In a large bowl, beat eggs, oil, and sugar on a medium speed with an electric mixer. Add the honey slowly while continuing to beat on a medium speed. Beat in vanilla and carob powder until creamy. Stir in flour, spices, baking soda, baking powder, and salt until well mixed. Stir in nuts and fruit mixture by hand.

    Spoon into a well-greased and floured 13 x 9 inch baking pan. Bake at 325 degrees F 30 to 35 degrees or until a toothpick inserted in the center comes out clean.

    Let cool completely and cut into bars. Yields about 40 bars.

    Note: this recipe contains honey, which means that it will overbake if not watched carefully. Check the bars after 25 minutes, and then check every 4-5 minutes after that.

    Tuesday, January 20, 2009

    American Royalty

    At last, America has royalty again.

    I watched the inauguration today with absolute fascination. I'm trying not to become an Obama worshipper (as opposed to a simple Obama supporter), but frankly I can't help myself. I am finding myself being pulled into the eddy of the Obama mystique. What is it exactly? Is it the history making event of the first African-American president? Is it the interplay of working class values, progressive idealism, and honest academic credentials? Is it the subtle balance of his cool demeanor with his boundless energy? Is it his focus on intellectualism and science? Is it the stunning beauty and keen intellect of the Obama women?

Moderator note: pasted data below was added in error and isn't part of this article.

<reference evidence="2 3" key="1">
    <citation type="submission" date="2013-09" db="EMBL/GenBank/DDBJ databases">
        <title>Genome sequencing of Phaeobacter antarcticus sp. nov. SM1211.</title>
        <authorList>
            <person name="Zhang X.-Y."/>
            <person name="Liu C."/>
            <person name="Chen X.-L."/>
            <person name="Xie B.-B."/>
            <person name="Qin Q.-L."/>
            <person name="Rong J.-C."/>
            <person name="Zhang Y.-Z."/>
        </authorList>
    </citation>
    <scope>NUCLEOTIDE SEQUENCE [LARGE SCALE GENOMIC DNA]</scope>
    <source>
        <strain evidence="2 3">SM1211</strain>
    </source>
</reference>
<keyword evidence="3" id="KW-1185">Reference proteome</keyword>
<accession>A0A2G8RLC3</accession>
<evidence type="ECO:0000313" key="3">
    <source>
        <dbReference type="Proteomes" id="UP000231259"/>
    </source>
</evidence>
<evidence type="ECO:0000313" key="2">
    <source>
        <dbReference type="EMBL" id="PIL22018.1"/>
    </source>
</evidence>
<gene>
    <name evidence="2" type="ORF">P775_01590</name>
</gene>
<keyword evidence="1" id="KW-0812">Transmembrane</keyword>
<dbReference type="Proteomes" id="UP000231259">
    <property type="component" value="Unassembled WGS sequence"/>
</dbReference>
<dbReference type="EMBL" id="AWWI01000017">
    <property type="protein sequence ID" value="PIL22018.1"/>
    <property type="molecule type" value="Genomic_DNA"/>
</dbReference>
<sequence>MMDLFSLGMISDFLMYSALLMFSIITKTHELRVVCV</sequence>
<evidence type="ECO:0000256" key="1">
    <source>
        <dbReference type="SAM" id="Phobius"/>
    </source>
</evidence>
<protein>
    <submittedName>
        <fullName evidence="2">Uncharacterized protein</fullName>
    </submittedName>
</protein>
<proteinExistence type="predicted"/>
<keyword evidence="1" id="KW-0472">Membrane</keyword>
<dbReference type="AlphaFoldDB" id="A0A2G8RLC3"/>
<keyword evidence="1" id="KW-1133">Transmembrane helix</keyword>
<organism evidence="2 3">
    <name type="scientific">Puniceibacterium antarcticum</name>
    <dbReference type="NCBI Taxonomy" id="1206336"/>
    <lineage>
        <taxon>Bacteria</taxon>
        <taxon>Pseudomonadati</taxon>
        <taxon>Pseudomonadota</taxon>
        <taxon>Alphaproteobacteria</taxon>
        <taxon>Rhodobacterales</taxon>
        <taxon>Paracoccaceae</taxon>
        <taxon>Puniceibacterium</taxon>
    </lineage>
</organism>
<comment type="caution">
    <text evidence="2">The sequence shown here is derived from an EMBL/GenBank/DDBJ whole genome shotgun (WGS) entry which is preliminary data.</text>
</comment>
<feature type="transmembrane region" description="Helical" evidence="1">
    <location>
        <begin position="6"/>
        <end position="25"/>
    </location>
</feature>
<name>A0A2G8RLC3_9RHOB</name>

Incidentally, I am waiting to see which of the Obamas becomes one of People Magazine's 100 Most Beautiful People. My money is on Sasha and Malia sharing a spot.
    But to quote the movie Airplane!, "That's not important right now."

    How about that inauguration ceremony?

    First and foremost, Obama's speech was excellent. It was dire and foreboding, yet still hopeful and empowering. It was everything we wanted to and NEEDED to hear. I think it could be paraphrased thusly:

    Thank you. Now we have a lot of work ahead of us because we are up a creek without a paddle. And this situation is not accidental. We got here because nobody stopped the actions of a few greedy, rich elitists. But don't worry. I am going to undo every stupid thing that the Bush administration did. You don't believe me? Watch my dust. And I'll need your help.
    Or something like that.